The Republic of Haiti was founded as a utopian ideal. Haiti meaning ‘country of mountains’, its name in homage to the native Taíno who developed the revolutionary culture alongside maroon slaves that led to the victory that was the Haitian Revolution. Haiti’s liberator and first emperor Jacques 1er did not allow for an aristocracy, and instead was the only aristocrat asked by the people to take on such a role. He was ambushed and assassinated by a conspiracy that would lead to two countries and aristocracies, one in the north led by Alexandre Pétion, and one in the south by Henri Christophe, which would become one when Christophe, the self-declared Emperor, committed suicide. The man who would unite these two aristocracies into one was Jean-Pierre Boyer, one of Haiti’s worst rulers. He would attempt to impose a code of laws, the ‘Code Boyer’, which tied peasants to working the land and not moving to the cities – an unsuccessful attempt at reproducing slavery by another name, ‘stratification’, which still haunts Haiti today.
Haiti has had a special aristocracy. As if Sparta and others, the wealthy were first given land, and favours, by the state – this all while being presented as a bourgeoisie, or those who labour for their wealth. From this absurdity, as if to break away from both matrix and shadow, has seen the coming about of both rural and urban countercultures, of those who are not ‘born well’ or against the whole idea. This counterculture has been resilient enough not only to combat the Haitian bourgeois-aristocrats, to add to them oligarchs and foreign governments but to retain much of African culture. In music, this is manifested as counter-cultural Vodou.
Chouk Bwa is the very best of this counter-cultural Vodou, or Rasin, music. I sat with their producer Michael Wolteche over Skype to discuss the band, its purpose, present, and future. We laughed wholeheartedly as he went over the convictions he had grown as a producer living in the rabbit hole that is dealing with Haitian culture. The following is an interview written out of our conversation, held in French.
Rhythm Passport: What I love most about Chouk Bwa is the rawness of the sound.
Michael Wolteche: The raw, ‘dry’ sounds that you hear are purposely so. That is Vodou. My work with Chouk Bwa is not to misrepresent Vodou culture, but to enunciate their project as a band.
RP: That’s a unique position to take in Haitian music today, now well-known for the heavy-handedness of some of its producers.
MW: It is, but it is certainly our position. What’s important is that, with Chouk Bwa Libète, the band’s music is conveyed. Our new project is less dry and will connect Chouk drums to machines, but keep the natural ceremonial flow that you can hear in the first album. That way our songs are the art of Chouk Bwa, which, I feel, is ‘faith is beauty’.
RP: Who writes Chouk Bwa’s songs? I know that, in Haiti, there is a long tradition of lyric writing as a beloved art, and Chouk Bwa seems to continue in that vein.
MW: The songs are Vodou songs and, as such, are traditional songs, the ones you have heard, or rooted in tradition. The lyrics themselves are written by Sambaton, the Samba and lyric writer of the group.
RP: Your Rasin music seems to be very different from the traditional Haitian Rasin. Chouk Bwa sounds like a Rasin Seche band, for example, Azor, but there seems to also be loads of modernity along with that.
MW: The project is to bring modernity to Haitian art, actual Haiti and not a fiction of it, through modern techniques which enunciate the culture that I encountered on my visits. I have grand dreams for Haitian music and I love the culture. I am not going to go into detail but I think that Haitian culture and music is not done justice by many of the producers of its music, including those on the island. There’s the necessity to care for this music, bloom it, and I am fulfilling the role I believe I should be fulfilling, the one that I believe that Haitian music is owed.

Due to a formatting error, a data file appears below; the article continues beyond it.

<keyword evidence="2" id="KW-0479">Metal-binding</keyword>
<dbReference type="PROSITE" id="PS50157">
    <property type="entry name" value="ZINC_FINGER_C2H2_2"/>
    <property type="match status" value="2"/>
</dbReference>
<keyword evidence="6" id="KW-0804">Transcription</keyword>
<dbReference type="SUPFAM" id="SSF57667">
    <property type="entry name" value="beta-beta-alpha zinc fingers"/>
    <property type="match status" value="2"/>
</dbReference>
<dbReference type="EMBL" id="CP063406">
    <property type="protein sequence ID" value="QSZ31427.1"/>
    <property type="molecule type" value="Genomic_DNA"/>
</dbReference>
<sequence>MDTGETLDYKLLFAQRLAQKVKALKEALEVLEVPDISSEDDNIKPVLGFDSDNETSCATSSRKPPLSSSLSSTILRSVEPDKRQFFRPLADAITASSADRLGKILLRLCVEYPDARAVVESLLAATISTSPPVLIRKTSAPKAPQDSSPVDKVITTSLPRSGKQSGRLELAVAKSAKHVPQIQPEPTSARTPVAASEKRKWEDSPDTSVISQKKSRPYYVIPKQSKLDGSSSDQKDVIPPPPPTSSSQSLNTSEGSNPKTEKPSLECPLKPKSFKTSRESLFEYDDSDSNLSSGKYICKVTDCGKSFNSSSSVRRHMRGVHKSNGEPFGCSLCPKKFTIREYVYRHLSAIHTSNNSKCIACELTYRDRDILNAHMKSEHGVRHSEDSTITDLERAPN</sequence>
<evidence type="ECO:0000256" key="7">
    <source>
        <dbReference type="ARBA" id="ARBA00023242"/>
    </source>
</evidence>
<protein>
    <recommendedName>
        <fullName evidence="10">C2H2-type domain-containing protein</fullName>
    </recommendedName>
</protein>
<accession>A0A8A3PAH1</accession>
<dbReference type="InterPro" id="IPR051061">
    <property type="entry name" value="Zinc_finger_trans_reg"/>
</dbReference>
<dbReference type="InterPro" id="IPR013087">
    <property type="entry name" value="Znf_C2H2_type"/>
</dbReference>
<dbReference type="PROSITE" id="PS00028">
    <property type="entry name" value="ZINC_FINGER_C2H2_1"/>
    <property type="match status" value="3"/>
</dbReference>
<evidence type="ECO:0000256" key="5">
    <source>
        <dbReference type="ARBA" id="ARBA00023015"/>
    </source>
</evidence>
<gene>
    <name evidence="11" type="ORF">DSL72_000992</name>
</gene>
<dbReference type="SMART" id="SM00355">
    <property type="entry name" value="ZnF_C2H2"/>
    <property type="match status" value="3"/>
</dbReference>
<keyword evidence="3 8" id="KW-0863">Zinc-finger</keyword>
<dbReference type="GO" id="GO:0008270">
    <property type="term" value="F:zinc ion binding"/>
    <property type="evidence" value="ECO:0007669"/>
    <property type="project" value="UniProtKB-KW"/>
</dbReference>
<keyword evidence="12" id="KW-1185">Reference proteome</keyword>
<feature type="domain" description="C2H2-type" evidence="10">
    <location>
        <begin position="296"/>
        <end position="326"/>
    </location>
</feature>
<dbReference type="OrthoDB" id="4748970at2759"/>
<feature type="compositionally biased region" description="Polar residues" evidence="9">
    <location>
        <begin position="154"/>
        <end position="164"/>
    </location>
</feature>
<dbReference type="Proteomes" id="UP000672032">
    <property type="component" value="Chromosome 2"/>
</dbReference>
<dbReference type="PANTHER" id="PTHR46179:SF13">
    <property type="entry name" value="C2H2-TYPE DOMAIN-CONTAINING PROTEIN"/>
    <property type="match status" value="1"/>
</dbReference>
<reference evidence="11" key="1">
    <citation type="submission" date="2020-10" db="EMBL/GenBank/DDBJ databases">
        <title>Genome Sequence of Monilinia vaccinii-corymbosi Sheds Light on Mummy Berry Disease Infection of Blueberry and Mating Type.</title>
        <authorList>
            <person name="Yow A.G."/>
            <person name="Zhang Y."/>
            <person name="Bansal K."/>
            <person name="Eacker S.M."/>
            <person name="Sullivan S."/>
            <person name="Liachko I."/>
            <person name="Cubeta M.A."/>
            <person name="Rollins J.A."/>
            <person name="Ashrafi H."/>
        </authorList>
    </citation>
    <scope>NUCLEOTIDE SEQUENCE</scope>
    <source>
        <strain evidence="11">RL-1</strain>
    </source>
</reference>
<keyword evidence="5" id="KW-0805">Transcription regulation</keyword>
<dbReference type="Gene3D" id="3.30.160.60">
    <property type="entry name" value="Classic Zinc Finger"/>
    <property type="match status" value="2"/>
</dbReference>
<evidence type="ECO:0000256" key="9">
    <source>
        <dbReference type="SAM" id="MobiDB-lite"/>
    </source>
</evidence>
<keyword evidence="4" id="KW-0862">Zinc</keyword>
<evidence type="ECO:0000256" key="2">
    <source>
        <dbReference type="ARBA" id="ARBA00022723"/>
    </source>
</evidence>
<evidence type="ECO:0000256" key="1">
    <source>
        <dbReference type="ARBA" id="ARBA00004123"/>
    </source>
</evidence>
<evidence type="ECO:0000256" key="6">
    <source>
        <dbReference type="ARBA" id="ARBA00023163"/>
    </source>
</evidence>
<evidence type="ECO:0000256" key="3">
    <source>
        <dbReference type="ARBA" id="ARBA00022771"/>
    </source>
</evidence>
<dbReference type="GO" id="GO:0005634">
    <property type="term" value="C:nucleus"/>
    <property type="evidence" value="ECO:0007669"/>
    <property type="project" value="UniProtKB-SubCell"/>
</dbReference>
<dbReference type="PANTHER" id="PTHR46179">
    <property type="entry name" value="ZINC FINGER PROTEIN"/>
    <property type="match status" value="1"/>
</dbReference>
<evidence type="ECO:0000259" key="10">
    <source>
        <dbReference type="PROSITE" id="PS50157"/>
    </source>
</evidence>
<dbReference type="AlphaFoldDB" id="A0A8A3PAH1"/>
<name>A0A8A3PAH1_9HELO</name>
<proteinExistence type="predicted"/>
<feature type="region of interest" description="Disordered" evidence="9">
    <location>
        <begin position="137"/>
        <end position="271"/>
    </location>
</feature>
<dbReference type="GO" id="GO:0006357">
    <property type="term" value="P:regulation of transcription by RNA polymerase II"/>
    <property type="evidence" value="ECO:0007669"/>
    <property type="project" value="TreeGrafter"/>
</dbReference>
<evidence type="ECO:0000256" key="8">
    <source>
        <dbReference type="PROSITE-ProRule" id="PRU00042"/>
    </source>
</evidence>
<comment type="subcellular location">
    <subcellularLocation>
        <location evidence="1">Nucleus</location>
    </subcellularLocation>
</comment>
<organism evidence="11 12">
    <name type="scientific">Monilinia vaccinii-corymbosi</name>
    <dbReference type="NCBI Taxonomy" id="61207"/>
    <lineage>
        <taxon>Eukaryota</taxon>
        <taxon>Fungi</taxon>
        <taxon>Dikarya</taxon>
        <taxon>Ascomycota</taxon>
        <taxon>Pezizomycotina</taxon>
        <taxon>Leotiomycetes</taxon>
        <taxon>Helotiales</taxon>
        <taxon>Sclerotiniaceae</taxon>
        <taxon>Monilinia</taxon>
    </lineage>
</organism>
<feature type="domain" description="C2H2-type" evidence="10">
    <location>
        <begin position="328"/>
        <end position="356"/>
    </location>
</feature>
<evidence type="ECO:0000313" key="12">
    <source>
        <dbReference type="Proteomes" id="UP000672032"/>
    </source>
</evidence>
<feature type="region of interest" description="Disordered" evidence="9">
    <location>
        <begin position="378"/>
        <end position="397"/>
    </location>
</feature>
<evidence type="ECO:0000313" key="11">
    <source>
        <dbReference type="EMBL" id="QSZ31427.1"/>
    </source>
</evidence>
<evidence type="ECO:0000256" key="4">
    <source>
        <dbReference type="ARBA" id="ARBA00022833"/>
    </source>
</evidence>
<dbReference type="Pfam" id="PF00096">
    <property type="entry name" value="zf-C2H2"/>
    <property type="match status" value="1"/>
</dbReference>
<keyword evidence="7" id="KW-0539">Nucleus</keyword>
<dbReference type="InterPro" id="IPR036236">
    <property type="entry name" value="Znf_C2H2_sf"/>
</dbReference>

RP: Are there any political convictions that come with such a dream?
MW: Political? Ha-ha! I’d say fraternal relations with a culture that I love. What it means for me to produce Haitian music is not to kill it, and that’s what matters in the end, for Haiti is beautiful.
RP: Chouk Bwa is a document as much as it is music?
MW: Yes. It documents Haiti and Haitian spirit. Haitian culture, like all music, is documents of the present. It documents the convictions of a band, of minds, of it as the present. There is a lot of potential to Haitian music in its present state, as a testament to Haiti’s present, and Chouk Bwa is not my last project with Haitian music. Vodou is a glorious religion, glorious culture, and the manifestation of it is beautiful in itself. That is my conviction, as Chouk Bwa’s producer.
RP: I’m excited about the new project!
MW: It will be amazing. We have been working hard as a collective, which includes photographer Thomas Freteur, who has directed videos for Chouk Bwa. We are working in tandem to do Haiti justice, the wonderful country which I love!
Don’t miss the opportunity to experience Chouk Bwa‘s Haitian vibe joining them (and Michael Wolteche) during their upcoming UK Tour organised by Making Tracks and hitting the road this evening in York…
From the depths of Haitian raisin mizik to the electronic ones… We are pretty excited to feature “Electric Mambo“, the first single & video from Chouck Bwa’s new project released with Brussels electro duo The Ångstromers. Together they reinterpreted the Voodoo tradition enriching the already high-flavoured Afro-Caribbean rhythms with modular…
Rasin music is Haitian Vodou music (drums and bells forming traditional rhythms, accompanied by traditional lyrics sung in service to a Vodou spirit) shaped into commercial art. It takes on a multitude of shapes: modernist, postmodern, folklore, according to the times in which the music was produced and marketed. In…